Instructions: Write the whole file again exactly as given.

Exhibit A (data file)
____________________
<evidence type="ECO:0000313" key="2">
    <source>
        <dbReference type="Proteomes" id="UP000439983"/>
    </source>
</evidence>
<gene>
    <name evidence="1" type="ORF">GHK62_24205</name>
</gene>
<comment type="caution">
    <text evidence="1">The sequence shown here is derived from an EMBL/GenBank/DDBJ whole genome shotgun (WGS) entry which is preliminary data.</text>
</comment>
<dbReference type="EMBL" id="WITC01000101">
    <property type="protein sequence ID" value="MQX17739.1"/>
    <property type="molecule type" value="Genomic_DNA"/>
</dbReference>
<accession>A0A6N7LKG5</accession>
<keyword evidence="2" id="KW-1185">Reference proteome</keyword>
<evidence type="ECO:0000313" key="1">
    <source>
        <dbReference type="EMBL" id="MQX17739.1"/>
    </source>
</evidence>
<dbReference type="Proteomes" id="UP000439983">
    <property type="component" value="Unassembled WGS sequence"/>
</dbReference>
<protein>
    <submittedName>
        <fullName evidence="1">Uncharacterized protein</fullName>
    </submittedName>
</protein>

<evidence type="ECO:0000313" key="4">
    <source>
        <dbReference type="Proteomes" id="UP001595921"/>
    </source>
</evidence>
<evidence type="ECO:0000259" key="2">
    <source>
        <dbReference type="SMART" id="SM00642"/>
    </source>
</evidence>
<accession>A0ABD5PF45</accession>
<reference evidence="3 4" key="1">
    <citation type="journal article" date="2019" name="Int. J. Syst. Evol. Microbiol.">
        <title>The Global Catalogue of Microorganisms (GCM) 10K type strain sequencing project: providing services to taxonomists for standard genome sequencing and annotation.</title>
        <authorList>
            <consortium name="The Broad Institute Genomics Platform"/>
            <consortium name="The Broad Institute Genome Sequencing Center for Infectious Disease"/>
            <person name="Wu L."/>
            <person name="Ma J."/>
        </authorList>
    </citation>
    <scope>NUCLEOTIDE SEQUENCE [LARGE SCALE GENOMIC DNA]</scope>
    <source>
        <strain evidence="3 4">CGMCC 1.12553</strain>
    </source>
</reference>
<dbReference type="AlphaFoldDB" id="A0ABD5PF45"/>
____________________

<evidence type="ECO:0000313" key="2">
    <source>
        <dbReference type="Proteomes" id="UP000439983"/>
    </source>
</evidence>
<gene>
    <name evidence="1" type="ORF">GHK62_24205</name>
</gene>
<comment type="caution">
    <text evidence="1">The sequence shown here is derived from an EMBL/GenBank/DDBJ whole genome shotgun (WGS) entry which is preliminary data.</text>
</comment>
<dbReference type="EMBL" id="WITC01000101">
    <property type="protein sequence ID" value="MQX17739.1"/>
    <property type="molecule type" value="Genomic_DNA"/>
</dbReference>
<accession>A0A6N7LKG5</accession>
<keyword evidence="2" id="KW-1185">Reference proteome</keyword>
<evidence type="ECO:0000313" key="1">
    <source>
        <dbReference type="EMBL" id="MQX17739.1"/>
    </source>
</evidence>
<dbReference type="Proteomes" id="UP000439983">
    <property type="component" value="Unassembled WGS sequence"/>
</dbReference>
<protein>
    <submittedName>
        <fullName evidence="1">Uncharacterized protein</fullName>
    </submittedName>
</protein>

<evidence type="ECO:0000313" key="4">
    <source>
        <dbReference type="Proteomes" id="UP001595921"/>
    </source>
</evidence>
<evidence type="ECO:0000259" key="2">
    <source>
        <dbReference type="SMART" id="SM00642"/>
    </source>
</evidence>
<accession>A0ABD5PF45</accession>
<reference evidence="3 4" key="1">
    <citation type="journal article" date="2019" name="Int. J. Syst. Evol. Microbiol.">
        <title>The Global Catalogue of Microorganisms (GCM) 10K type strain sequencing project: providing services to taxonomists for standard genome sequencing and annotation.</title>
        <authorList>
            <consortium name="The Broad Institute Genomics Platform"/>
            <consortium name="The Broad Institute Genome Sequencing Center for Infectious Disease"/>
            <person name="Wu L."/>
            <person name="Ma J."/>
        </authorList>
    </citation>
    <scope>NUCLEOTIDE SEQUENCE [LARGE SCALE GENOMIC DNA]</scope>
    <source>
        <strain evidence="3 4">CGMCC 1.12553</strain>
    </source>
</reference>
<dbReference type="AlphaFoldDB" id="A0ABD5PF45"/>